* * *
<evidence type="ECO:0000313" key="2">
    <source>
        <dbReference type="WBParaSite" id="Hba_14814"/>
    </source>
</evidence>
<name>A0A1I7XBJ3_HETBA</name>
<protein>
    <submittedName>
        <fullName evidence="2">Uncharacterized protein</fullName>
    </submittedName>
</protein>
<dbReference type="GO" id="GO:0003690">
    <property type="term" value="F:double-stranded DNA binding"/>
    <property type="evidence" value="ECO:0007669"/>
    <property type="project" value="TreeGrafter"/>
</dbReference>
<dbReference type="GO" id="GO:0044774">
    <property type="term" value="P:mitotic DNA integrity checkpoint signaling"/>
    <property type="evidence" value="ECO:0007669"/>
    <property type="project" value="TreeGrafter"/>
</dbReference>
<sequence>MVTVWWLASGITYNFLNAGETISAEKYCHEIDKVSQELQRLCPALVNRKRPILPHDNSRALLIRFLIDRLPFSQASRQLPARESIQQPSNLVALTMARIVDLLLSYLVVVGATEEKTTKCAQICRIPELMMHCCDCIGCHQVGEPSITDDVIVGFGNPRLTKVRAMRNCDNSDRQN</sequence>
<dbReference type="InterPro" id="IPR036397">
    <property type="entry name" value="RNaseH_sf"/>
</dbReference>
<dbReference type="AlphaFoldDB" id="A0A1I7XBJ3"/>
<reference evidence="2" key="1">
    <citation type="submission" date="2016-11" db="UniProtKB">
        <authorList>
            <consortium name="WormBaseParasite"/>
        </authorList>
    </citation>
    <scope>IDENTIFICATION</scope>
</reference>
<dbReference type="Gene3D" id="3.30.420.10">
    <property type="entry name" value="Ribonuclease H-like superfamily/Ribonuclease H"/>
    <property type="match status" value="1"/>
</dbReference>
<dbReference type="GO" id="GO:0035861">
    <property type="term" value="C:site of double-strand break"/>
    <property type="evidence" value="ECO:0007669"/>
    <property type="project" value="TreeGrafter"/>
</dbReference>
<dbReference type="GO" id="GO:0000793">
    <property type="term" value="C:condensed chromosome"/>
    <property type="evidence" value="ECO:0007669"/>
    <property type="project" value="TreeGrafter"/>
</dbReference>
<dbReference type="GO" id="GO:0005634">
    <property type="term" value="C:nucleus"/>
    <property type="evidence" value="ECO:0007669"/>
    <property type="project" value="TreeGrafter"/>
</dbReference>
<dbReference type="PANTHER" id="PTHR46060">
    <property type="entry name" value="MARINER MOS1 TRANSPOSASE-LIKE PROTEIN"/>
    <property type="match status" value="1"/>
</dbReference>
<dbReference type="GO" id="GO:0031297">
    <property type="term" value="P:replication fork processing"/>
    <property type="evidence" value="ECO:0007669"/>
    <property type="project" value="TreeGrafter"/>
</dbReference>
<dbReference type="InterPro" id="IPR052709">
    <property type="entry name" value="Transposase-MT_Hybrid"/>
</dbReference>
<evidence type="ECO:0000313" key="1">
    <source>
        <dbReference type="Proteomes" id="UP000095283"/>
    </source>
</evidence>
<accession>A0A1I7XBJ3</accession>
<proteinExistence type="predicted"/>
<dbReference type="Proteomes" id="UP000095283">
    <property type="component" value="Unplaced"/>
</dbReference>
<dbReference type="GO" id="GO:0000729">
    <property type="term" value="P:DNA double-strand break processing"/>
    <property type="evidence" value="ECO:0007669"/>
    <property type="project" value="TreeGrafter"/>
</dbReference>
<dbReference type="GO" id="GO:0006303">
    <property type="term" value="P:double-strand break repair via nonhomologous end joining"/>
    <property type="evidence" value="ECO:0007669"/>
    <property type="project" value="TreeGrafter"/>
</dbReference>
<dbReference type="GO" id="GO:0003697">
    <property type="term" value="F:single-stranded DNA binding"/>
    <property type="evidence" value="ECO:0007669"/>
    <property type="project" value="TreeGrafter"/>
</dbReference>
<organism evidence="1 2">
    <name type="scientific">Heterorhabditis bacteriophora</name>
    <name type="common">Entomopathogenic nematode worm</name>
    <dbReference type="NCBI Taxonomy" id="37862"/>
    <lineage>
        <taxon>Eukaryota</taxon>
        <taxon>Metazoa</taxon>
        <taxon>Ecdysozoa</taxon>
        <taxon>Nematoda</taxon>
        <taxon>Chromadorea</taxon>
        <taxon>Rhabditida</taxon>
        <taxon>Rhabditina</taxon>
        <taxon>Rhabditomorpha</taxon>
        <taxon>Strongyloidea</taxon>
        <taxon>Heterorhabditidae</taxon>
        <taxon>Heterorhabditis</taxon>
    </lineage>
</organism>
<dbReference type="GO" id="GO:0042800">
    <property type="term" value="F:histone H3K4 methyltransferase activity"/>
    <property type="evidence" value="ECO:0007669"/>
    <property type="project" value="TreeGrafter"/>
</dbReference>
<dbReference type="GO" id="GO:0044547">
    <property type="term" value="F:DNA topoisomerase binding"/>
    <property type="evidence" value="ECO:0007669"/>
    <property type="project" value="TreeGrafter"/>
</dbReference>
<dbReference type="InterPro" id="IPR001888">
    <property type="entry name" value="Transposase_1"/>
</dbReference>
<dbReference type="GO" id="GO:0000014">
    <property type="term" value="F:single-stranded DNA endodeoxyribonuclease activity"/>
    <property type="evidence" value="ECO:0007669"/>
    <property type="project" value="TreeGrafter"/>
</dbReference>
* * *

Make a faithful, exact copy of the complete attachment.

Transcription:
<evidence type="ECO:0000313" key="2">
    <source>
        <dbReference type="WBParaSite" id="Hba_14814"/>
    </source>
</evidence>
<name>A0A1I7XBJ3_HETBA</name>
<protein>
    <submittedName>
        <fullName evidence="2">Uncharacterized protein</fullName>
    </submittedName>
</protein>
<dbReference type="GO" id="GO:0003690">
    <property type="term" value="F:double-stranded DNA binding"/>
    <property type="evidence" value="ECO:0007669"/>
    <property type="project" value="TreeGrafter"/>
</dbReference>
<dbReference type="GO" id="GO:0044774">
    <property type="term" value="P:mitotic DNA integrity checkpoint signaling"/>
    <property type="evidence" value="ECO:0007669"/>
    <property type="project" value="TreeGrafter"/>
</dbReference>
<sequence>MVTVWWLASGITYNFLNAGETISAEKYCHEIDKVSQELQRLCPALVNRKRPILPHDNSRALLIRFLIDRLPFSQASRQLPARESIQQPSNLVALTMARIVDLLLSYLVVVGATEEKTTKCAQICRIPELMMHCCDCIGCHQVGEPSITDDVIVGFGNPRLTKVRAMRNCDNSDRQN</sequence>
<dbReference type="InterPro" id="IPR036397">
    <property type="entry name" value="RNaseH_sf"/>
</dbReference>
<dbReference type="AlphaFoldDB" id="A0A1I7XBJ3"/>
<reference evidence="2" key="1">
    <citation type="submission" date="2016-11" db="UniProtKB">
        <authorList>
            <consortium name="WormBaseParasite"/>
        </authorList>
    </citation>
    <scope>IDENTIFICATION</scope>
</reference>
<dbReference type="Gene3D" id="3.30.420.10">
    <property type="entry name" value="Ribonuclease H-like superfamily/Ribonuclease H"/>
    <property type="match status" value="1"/>
</dbReference>
<dbReference type="GO" id="GO:0035861">
    <property type="term" value="C:site of double-strand break"/>
    <property type="evidence" value="ECO:0007669"/>
    <property type="project" value="TreeGrafter"/>
</dbReference>
<dbReference type="GO" id="GO:0000793">
    <property type="term" value="C:condensed chromosome"/>
    <property type="evidence" value="ECO:0007669"/>
    <property type="project" value="TreeGrafter"/>
</dbReference>
<dbReference type="GO" id="GO:0005634">
    <property type="term" value="C:nucleus"/>
    <property type="evidence" value="ECO:0007669"/>
    <property type="project" value="TreeGrafter"/>
</dbReference>
<dbReference type="PANTHER" id="PTHR46060">
    <property type="entry name" value="MARINER MOS1 TRANSPOSASE-LIKE PROTEIN"/>
    <property type="match status" value="1"/>
</dbReference>
<dbReference type="GO" id="GO:0031297">
    <property type="term" value="P:replication fork processing"/>
    <property type="evidence" value="ECO:0007669"/>
    <property type="project" value="TreeGrafter"/>
</dbReference>
<dbReference type="InterPro" id="IPR052709">
    <property type="entry name" value="Transposase-MT_Hybrid"/>
</dbReference>
<evidence type="ECO:0000313" key="1">
    <source>
        <dbReference type="Proteomes" id="UP000095283"/>
    </source>
</evidence>
<accession>A0A1I7XBJ3</accession>
<proteinExistence type="predicted"/>
<dbReference type="Proteomes" id="UP000095283">
    <property type="component" value="Unplaced"/>
</dbReference>
<dbReference type="GO" id="GO:0000729">
    <property type="term" value="P:DNA double-strand break processing"/>
    <property type="evidence" value="ECO:0007669"/>
    <property type="project" value="TreeGrafter"/>
</dbReference>
<dbReference type="GO" id="GO:0006303">
    <property type="term" value="P:double-strand break repair via nonhomologous end joining"/>
    <property type="evidence" value="ECO:0007669"/>
    <property type="project" value="TreeGrafter"/>
</dbReference>
<dbReference type="GO" id="GO:0003697">
    <property type="term" value="F:single-stranded DNA binding"/>
    <property type="evidence" value="ECO:0007669"/>
    <property type="project" value="TreeGrafter"/>
</dbReference>
<organism evidence="1 2">
    <name type="scientific">Heterorhabditis bacteriophora</name>
    <name type="common">Entomopathogenic nematode worm</name>
    <dbReference type="NCBI Taxonomy" id="37862"/>
    <lineage>
        <taxon>Eukaryota</taxon>
        <taxon>Metazoa</taxon>
        <taxon>Ecdysozoa</taxon>
        <taxon>Nematoda</taxon>
        <taxon>Chromadorea</taxon>
        <taxon>Rhabditida</taxon>
        <taxon>Rhabditina</taxon>
        <taxon>Rhabditomorpha</taxon>
        <taxon>Strongyloidea</taxon>
        <taxon>Heterorhabditidae</taxon>
        <taxon>Heterorhabditis</taxon>
    </lineage>
</organism>
<dbReference type="GO" id="GO:0042800">
    <property type="term" value="F:histone H3K4 methyltransferase activity"/>
    <property type="evidence" value="ECO:0007669"/>
    <property type="project" value="TreeGrafter"/>
</dbReference>
<dbReference type="GO" id="GO:0044547">
    <property type="term" value="F:DNA topoisomerase binding"/>
    <property type="evidence" value="ECO:0007669"/>
    <property type="project" value="TreeGrafter"/>
</dbReference>
<dbReference type="InterPro" id="IPR001888">
    <property type="entry name" value="Transposase_1"/>
</dbReference>
<dbReference type="GO" id="GO:0000014">
    <property type="term" value="F:single-stranded DNA endodeoxyribonuclease activity"/>
    <property type="evidence" value="ECO:0007669"/>
    <property type="project" value="TreeGrafter"/>
</dbReference>